There will be two weeks between the end of the preseason and the start of the regular season, which is slated to begin Sept. 9 and end Jan. 9, 2022. Teams will still get one bye week, which means the 17-game regular season will be played over 18 weeks.
Players, of course, are concerned about additional injury risk, and some even grumbled on social media when the 17th game was announced, including New Orleans Saints star running back Alvin Kamara. But the change was part of the 10-year extension of the CBA negotiated last March between the NFL owners and the NFLPA, and the players passed it by a narrow margin as part of a tradeoff to share in the league’s new media deals.
The NFL points to injury data that says a preseason game is the football activity that has the highest rates of injury and concussions; in fact, a preseason game has a 27 percent higher rate for missed-time injuries and a 15 percent higher rate for concussions than a regular-season game. Does that mean there’s no meaningful difference in injury risk from swapping out a preseason game for a 17th game? That, of course, remains to be seen.
Still, limiting plays is on the league’s mind. Here’s an example: While examining options to possibly tweak overtime rules, the league is wary of adding too many additional snaps to what will already have been an exhausting Sunday for players. So a potential OT option — the college-style shootout — is considered unattractive since it would pile too many plays onto players who are already playing more games than ever.
And there have been adjustments to training camp in recent years, including an acclimation period before padded practices begin and a reduction in padded practices overall, from 28 to 16. Coaches also build in days off for certain players. Bruce Arians, head coach of the defending Super Bowl champion Tampa Bay Buccaneers, enjoyed success doing that last year with veterans such as Rob Gronkowski.
And with wearable tech, “coaches are now able to quantify the demands of their practice,” says Leigh Weiss, director of Rehabilitation/Physical Therapist for the New York Giants, who chairs the NFL/NFLPA Lower Extremity Soft Tissue Injury Task Force. “Maybe they thought a practice was moderate, but the data shows something else. … Maybe their wide receivers ran a whole bunch, and it might tell the coach to back off or when to step on the gas. We couldn’t do it five years ago; now it’s common practice.”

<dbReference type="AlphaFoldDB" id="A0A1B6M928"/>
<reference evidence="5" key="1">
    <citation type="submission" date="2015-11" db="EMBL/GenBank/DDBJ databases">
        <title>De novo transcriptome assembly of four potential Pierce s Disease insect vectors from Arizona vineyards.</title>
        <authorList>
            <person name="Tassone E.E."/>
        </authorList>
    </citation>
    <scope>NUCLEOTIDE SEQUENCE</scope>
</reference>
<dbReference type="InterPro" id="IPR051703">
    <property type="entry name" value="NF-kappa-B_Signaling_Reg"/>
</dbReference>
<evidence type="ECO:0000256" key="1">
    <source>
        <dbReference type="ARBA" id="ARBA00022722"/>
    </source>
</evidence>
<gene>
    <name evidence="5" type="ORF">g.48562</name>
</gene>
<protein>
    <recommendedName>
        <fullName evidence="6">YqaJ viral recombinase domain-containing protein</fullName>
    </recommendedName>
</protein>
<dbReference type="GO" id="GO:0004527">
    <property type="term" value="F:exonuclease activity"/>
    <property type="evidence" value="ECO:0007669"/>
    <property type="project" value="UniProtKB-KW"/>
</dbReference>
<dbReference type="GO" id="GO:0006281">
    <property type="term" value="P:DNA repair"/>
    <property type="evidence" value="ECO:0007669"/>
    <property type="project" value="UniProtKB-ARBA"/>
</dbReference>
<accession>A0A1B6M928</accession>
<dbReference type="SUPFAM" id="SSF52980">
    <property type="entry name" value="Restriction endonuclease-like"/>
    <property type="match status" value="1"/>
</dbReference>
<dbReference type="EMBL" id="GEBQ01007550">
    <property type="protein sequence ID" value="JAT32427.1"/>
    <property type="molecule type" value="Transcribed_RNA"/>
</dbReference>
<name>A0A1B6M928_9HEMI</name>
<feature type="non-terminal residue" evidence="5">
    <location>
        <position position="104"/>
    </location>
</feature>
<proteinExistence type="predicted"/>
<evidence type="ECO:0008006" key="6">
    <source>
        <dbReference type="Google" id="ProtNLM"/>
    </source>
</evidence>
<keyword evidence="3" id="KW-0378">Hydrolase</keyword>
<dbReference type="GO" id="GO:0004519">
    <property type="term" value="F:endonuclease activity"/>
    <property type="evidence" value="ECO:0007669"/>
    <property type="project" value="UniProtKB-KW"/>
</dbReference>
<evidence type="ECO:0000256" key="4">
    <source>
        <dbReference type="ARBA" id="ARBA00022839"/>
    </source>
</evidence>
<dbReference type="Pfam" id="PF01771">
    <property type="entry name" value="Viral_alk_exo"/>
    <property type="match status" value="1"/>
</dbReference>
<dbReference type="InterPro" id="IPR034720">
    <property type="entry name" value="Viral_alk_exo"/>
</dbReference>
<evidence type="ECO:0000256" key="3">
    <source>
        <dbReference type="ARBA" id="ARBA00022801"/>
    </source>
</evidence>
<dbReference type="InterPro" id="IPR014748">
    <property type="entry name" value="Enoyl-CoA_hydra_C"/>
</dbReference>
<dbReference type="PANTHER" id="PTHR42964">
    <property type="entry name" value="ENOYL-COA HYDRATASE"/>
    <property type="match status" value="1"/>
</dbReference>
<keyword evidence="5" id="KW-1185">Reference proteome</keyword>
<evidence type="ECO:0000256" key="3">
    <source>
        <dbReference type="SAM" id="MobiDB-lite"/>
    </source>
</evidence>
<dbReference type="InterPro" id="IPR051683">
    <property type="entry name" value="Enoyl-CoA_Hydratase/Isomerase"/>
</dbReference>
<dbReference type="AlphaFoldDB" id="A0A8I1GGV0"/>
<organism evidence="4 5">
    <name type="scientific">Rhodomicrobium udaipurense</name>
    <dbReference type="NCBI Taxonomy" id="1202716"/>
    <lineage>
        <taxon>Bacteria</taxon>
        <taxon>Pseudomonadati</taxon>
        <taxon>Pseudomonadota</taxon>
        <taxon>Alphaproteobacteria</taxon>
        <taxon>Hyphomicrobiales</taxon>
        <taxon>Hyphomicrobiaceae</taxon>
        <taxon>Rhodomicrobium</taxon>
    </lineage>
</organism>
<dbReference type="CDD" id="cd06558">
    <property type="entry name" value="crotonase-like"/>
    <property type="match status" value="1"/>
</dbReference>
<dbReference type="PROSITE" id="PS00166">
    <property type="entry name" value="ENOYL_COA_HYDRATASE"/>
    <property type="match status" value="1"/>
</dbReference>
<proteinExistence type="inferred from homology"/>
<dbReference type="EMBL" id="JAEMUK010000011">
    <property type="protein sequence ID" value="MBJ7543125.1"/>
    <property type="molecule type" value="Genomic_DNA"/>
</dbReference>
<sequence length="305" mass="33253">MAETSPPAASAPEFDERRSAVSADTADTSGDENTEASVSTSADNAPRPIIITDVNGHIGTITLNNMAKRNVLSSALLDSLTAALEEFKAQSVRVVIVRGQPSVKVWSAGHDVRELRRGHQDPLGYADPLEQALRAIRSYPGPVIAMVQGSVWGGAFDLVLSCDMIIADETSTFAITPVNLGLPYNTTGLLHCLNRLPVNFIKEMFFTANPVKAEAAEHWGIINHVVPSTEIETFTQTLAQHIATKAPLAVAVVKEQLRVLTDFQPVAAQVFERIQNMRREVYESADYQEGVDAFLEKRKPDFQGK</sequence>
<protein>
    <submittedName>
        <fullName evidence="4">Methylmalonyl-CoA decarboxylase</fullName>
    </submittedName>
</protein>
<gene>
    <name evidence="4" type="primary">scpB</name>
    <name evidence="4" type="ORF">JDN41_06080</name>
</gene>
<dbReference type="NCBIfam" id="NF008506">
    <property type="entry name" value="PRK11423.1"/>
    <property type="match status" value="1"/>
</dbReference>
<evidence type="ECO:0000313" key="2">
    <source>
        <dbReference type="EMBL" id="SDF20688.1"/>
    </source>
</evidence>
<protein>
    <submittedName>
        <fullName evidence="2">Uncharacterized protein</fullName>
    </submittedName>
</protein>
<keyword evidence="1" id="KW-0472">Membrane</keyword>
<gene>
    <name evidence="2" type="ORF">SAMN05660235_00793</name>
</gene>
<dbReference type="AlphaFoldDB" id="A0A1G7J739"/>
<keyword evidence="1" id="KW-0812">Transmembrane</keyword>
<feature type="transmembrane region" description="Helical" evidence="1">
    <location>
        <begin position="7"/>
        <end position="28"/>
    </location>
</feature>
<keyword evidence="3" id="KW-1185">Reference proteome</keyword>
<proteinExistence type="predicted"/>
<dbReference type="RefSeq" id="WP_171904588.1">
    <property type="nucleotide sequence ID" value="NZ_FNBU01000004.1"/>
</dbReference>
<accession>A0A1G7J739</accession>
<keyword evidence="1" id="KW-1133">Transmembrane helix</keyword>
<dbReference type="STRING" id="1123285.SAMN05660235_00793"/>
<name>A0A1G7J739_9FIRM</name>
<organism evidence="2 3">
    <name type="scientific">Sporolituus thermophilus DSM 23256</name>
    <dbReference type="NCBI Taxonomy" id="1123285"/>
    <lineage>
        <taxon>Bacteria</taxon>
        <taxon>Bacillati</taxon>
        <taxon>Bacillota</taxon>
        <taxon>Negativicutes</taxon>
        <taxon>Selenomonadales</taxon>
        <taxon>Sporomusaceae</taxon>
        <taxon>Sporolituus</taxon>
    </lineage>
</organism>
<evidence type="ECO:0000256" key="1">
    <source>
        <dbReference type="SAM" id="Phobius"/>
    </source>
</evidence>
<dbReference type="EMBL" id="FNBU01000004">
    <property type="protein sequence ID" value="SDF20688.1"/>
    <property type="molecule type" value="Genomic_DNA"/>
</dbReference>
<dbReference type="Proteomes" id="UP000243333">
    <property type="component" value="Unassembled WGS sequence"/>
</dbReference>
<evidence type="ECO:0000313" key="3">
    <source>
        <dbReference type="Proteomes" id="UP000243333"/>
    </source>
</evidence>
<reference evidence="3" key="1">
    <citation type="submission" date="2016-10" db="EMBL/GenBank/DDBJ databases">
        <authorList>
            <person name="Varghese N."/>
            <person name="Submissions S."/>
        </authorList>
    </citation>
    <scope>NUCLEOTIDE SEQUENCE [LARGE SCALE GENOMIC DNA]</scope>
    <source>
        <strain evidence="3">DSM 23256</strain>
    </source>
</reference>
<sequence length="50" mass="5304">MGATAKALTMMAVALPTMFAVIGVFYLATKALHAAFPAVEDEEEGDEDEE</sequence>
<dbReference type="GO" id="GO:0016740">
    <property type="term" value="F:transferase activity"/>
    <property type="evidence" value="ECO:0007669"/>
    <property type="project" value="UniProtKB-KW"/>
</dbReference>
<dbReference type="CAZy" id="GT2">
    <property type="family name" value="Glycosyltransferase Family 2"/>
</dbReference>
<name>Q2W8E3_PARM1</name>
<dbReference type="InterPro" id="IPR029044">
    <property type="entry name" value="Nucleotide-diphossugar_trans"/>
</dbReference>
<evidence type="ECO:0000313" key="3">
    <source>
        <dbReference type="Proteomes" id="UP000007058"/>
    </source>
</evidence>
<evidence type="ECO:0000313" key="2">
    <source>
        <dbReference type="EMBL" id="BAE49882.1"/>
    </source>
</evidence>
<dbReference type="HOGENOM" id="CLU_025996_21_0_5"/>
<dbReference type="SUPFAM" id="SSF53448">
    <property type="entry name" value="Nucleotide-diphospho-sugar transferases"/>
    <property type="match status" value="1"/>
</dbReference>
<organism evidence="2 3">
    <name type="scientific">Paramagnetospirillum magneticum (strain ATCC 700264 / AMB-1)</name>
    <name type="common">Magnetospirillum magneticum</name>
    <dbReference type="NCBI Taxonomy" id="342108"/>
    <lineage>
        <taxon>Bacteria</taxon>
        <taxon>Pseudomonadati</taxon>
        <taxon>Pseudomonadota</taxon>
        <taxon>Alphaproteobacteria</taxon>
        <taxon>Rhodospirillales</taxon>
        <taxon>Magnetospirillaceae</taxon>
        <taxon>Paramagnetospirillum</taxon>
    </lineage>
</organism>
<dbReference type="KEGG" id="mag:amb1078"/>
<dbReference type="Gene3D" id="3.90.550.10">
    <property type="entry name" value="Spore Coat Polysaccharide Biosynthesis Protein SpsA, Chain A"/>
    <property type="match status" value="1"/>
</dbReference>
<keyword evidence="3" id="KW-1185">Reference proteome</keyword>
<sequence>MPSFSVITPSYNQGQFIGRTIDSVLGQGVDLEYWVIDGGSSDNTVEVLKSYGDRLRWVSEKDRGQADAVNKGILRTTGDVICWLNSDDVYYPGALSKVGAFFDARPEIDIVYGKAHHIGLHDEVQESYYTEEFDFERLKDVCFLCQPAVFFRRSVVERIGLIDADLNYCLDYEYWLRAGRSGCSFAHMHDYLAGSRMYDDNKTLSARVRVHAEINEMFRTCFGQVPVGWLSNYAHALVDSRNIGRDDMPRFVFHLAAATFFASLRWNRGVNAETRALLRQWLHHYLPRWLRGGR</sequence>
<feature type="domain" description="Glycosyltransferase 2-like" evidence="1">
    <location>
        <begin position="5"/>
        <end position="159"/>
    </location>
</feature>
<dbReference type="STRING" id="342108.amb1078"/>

While some coaches famously want all the reps they can get, Arians says he prefers three preseason games. “The fourth one was usually all guys trying to make that final cut, and you weren’t playing anybody that was an injury risk for playing in your first two ballgames,” he says.
The two-week buffer between the end of preseason and the regular season will pose another wrinkle. Sitting starters after two preseason games means they’d have three weeks without a game until the opener. “That’s a long time to have no action,” Flores says. “I would say it’s going to be a feel thing for each coach.”
A team’s bye week will help determine how it approaches in-season work, Arians says: “If you have an early open date in a 17-game sked, that’s going to be a grind in December. Last year, I didn’t like having a Week 13 (bye), but I’d probably rather have a Week 10 to 13 open date with a 17-game schedule. Once you get to Thanksgiving, you start limiting the number of snaps in practice as far as full speed versus walk-through. You should be ready to go by then and not have to physically do as much.”
Beyond load management, the NFL sees the 17th game as a way to help grow the sport overseas — each of the 32 teams will play an international game at least once every eight years.
The 17th game adds quirks, too; no team can finish .500 now because the slate is uneven. And given today’s laser-accurate QBs, four more quarters could put the NFL record book under siege, especially for counting stats such as passing yards. FYI: Peyton Manning set the single-season record (5,477) in 2013.
On the question of how to handle this first season of 17 games, no one has all the answers yet. They’re looking for them, though.
“I know the technology side will help us prepare the athletes,” Weiss says. “Ultimately, you want to have them peak at the right time. We’re going to learn a ton this year.”
Coaches included. Flores knows just how to approach it. “Fluid is the right word, and that’s the game of football,” the Dolphins head coach says. “We all have to adjust. In this case, it’s a 17th game. We’re built to be flexible.”